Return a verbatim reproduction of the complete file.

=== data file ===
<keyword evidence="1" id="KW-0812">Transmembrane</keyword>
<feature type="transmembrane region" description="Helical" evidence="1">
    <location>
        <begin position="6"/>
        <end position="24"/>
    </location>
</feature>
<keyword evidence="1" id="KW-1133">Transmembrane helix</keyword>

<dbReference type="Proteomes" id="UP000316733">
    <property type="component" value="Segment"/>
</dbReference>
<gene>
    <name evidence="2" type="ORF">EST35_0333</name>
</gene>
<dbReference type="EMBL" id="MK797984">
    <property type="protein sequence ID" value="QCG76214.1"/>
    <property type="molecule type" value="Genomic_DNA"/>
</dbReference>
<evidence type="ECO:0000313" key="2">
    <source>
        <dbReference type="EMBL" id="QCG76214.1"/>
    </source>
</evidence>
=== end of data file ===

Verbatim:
<keyword evidence="1" id="KW-0812">Transmembrane</keyword>
<feature type="transmembrane region" description="Helical" evidence="1">
    <location>
        <begin position="6"/>
        <end position="24"/>
    </location>
</feature>
<keyword evidence="1" id="KW-1133">Transmembrane helix</keyword>

<dbReference type="Proteomes" id="UP000316733">
    <property type="component" value="Segment"/>
</dbReference>
<gene>
    <name evidence="2" type="ORF">EST35_0333</name>
</gene>
<dbReference type="EMBL" id="MK797984">
    <property type="protein sequence ID" value="QCG76214.1"/>
    <property type="molecule type" value="Genomic_DNA"/>
</dbReference>
<evidence type="ECO:0000313" key="2">
    <source>
        <dbReference type="EMBL" id="QCG76214.1"/>
    </source>
</evidence>